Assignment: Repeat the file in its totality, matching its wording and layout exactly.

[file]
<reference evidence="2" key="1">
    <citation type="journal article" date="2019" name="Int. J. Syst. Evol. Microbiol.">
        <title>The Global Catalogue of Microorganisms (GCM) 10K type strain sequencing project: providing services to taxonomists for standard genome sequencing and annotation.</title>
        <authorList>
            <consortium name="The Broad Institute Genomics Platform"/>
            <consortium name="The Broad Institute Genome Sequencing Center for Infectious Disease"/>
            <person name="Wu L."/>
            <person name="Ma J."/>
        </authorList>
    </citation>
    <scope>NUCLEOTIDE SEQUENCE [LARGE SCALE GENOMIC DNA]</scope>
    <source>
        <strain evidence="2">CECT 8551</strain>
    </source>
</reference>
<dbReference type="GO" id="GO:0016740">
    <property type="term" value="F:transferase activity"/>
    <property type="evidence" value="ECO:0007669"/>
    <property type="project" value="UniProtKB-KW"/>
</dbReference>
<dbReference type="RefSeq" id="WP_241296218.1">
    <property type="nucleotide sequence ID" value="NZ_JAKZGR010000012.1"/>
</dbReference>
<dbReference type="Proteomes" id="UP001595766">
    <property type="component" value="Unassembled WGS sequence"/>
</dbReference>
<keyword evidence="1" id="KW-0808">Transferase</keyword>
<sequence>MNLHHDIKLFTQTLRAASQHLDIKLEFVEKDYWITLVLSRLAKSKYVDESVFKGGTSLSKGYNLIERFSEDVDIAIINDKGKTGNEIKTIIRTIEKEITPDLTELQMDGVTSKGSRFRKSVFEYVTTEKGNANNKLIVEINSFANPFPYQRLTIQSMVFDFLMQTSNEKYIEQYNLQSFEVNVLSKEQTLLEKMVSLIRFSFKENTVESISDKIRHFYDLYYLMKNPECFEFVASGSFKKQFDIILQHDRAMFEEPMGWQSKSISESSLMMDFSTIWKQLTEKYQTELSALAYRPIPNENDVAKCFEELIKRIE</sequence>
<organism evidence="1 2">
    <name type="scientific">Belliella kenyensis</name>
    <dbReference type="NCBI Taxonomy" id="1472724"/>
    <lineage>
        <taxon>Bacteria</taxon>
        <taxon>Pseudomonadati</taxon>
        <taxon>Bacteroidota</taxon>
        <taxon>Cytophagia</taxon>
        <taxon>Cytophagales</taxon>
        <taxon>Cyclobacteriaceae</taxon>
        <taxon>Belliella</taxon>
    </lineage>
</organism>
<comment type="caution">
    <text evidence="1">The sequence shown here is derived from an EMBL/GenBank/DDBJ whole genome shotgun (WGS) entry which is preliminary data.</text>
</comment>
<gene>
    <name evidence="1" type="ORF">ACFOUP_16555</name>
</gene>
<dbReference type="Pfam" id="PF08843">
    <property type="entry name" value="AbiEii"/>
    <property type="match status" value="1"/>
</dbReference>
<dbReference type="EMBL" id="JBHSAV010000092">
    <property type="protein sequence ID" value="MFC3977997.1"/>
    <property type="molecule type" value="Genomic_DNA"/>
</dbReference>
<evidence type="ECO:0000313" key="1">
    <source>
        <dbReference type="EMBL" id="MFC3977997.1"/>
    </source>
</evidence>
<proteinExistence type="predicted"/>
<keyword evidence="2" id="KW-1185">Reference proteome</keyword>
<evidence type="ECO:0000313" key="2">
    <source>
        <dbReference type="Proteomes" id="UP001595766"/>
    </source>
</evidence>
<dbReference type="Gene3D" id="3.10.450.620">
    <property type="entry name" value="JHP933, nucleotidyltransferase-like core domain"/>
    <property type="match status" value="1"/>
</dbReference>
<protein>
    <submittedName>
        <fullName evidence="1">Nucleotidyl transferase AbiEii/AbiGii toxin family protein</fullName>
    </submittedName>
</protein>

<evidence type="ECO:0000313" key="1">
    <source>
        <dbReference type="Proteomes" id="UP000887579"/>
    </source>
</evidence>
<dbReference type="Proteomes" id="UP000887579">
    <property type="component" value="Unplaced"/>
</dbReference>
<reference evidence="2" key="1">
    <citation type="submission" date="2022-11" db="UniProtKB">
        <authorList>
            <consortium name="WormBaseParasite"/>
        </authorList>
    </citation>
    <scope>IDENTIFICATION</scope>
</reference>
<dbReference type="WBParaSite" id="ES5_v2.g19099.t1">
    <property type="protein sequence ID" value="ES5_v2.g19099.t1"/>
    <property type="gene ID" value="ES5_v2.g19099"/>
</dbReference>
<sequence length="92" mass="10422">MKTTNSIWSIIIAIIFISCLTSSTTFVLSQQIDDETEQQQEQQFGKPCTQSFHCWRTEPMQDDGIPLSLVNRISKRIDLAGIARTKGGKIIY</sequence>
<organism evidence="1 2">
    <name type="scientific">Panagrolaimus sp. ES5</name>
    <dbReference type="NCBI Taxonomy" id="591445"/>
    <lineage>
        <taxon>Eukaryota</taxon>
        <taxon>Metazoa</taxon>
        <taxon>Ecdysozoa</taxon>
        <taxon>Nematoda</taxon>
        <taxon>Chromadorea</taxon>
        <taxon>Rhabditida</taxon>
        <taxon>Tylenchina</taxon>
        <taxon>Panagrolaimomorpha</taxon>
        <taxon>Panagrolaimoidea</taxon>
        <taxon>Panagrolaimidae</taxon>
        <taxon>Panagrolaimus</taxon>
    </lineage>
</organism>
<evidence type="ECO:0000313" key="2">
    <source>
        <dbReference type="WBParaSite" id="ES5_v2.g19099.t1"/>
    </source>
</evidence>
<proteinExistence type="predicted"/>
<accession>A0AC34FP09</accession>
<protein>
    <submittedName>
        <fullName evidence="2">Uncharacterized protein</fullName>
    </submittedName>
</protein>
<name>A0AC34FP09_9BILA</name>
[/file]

<reference evidence="2" key="1">
    <citation type="journal article" date="2019" name="Int. J. Syst. Evol. Microbiol.">
        <title>The Global Catalogue of Microorganisms (GCM) 10K type strain sequencing project: providing services to taxonomists for standard genome sequencing and annotation.</title>
        <authorList>
            <consortium name="The Broad Institute Genomics Platform"/>
            <consortium name="The Broad Institute Genome Sequencing Center for Infectious Disease"/>
            <person name="Wu L."/>
            <person name="Ma J."/>
        </authorList>
    </citation>
    <scope>NUCLEOTIDE SEQUENCE [LARGE SCALE GENOMIC DNA]</scope>
    <source>
        <strain evidence="2">CECT 8551</strain>
    </source>
</reference>
<dbReference type="GO" id="GO:0016740">
    <property type="term" value="F:transferase activity"/>
    <property type="evidence" value="ECO:0007669"/>
    <property type="project" value="UniProtKB-KW"/>
</dbReference>
<dbReference type="RefSeq" id="WP_241296218.1">
    <property type="nucleotide sequence ID" value="NZ_JAKZGR010000012.1"/>
</dbReference>
<dbReference type="Proteomes" id="UP001595766">
    <property type="component" value="Unassembled WGS sequence"/>
</dbReference>
<keyword evidence="1" id="KW-0808">Transferase</keyword>
<sequence>MNLHHDIKLFTQTLRAASQHLDIKLEFVEKDYWITLVLSRLAKSKYVDESVFKGGTSLSKGYNLIERFSEDVDIAIINDKGKTGNEIKTIIRTIEKEITPDLTELQMDGVTSKGSRFRKSVFEYVTTEKGNANNKLIVEINSFANPFPYQRLTIQSMVFDFLMQTSNEKYIEQYNLQSFEVNVLSKEQTLLEKMVSLIRFSFKENTVESISDKIRHFYDLYYLMKNPECFEFVASGSFKKQFDIILQHDRAMFEEPMGWQSKSISESSLMMDFSTIWKQLTEKYQTELSALAYRPIPNENDVAKCFEELIKRIE</sequence>
<organism evidence="1 2">
    <name type="scientific">Belliella kenyensis</name>
    <dbReference type="NCBI Taxonomy" id="1472724"/>
    <lineage>
        <taxon>Bacteria</taxon>
        <taxon>Pseudomonadati</taxon>
        <taxon>Bacteroidota</taxon>
        <taxon>Cytophagia</taxon>
        <taxon>Cytophagales</taxon>
        <taxon>Cyclobacteriaceae</taxon>
        <taxon>Belliella</taxon>
    </lineage>
</organism>
<comment type="caution">
    <text evidence="1">The sequence shown here is derived from an EMBL/GenBank/DDBJ whole genome shotgun (WGS) entry which is preliminary data.</text>
</comment>
<gene>
    <name evidence="1" type="ORF">ACFOUP_16555</name>
</gene>
<dbReference type="Pfam" id="PF08843">
    <property type="entry name" value="AbiEii"/>
    <property type="match status" value="1"/>
</dbReference>
<dbReference type="EMBL" id="JBHSAV010000092">
    <property type="protein sequence ID" value="MFC3977997.1"/>
    <property type="molecule type" value="Genomic_DNA"/>
</dbReference>
<evidence type="ECO:0000313" key="1">
    <source>
        <dbReference type="EMBL" id="MFC3977997.1"/>
    </source>
</evidence>
<proteinExistence type="predicted"/>
<keyword evidence="2" id="KW-1185">Reference proteome</keyword>
<evidence type="ECO:0000313" key="2">
    <source>
        <dbReference type="Proteomes" id="UP001595766"/>
    </source>
</evidence>
<dbReference type="Gene3D" id="3.10.450.620">
    <property type="entry name" value="JHP933, nucleotidyltransferase-like core domain"/>
    <property type="match status" value="1"/>
</dbReference>
<protein>
    <submittedName>
        <fullName evidence="1">Nucleotidyl transferase AbiEii/AbiGii toxin family protein</fullName>
    </submittedName>
</protein>

<evidence type="ECO:0000313" key="1">
    <source>
        <dbReference type="Proteomes" id="UP000887579"/>
    </source>
</evidence>
<dbReference type="Proteomes" id="UP000887579">
    <property type="component" value="Unplaced"/>
</dbReference>
<reference evidence="2" key="1">
    <citation type="submission" date="2022-11" db="UniProtKB">
        <authorList>
            <consortium name="WormBaseParasite"/>
        </authorList>
    </citation>
    <scope>IDENTIFICATION</scope>
</reference>
<dbReference type="WBParaSite" id="ES5_v2.g19099.t1">
    <property type="protein sequence ID" value="ES5_v2.g19099.t1"/>
    <property type="gene ID" value="ES5_v2.g19099"/>
</dbReference>
<sequence length="92" mass="10422">MKTTNSIWSIIIAIIFISCLTSSTTFVLSQQIDDETEQQQEQQFGKPCTQSFHCWRTEPMQDDGIPLSLVNRISKRIDLAGIARTKGGKIIY</sequence>
<organism evidence="1 2">
    <name type="scientific">Panagrolaimus sp. ES5</name>
    <dbReference type="NCBI Taxonomy" id="591445"/>
    <lineage>
        <taxon>Eukaryota</taxon>
        <taxon>Metazoa</taxon>
        <taxon>Ecdysozoa</taxon>
        <taxon>Nematoda</taxon>
        <taxon>Chromadorea</taxon>
        <taxon>Rhabditida</taxon>
        <taxon>Tylenchina</taxon>
        <taxon>Panagrolaimomorpha</taxon>
        <taxon>Panagrolaimoidea</taxon>
        <taxon>Panagrolaimidae</taxon>
        <taxon>Panagrolaimus</taxon>
    </lineage>
</organism>
<evidence type="ECO:0000313" key="2">
    <source>
        <dbReference type="WBParaSite" id="ES5_v2.g19099.t1"/>
    </source>
</evidence>
<proteinExistence type="predicted"/>
<accession>A0AC34FP09</accession>
<protein>
    <submittedName>
        <fullName evidence="2">Uncharacterized protein</fullName>
    </submittedName>
</protein>
<name>A0AC34FP09_9BILA</name>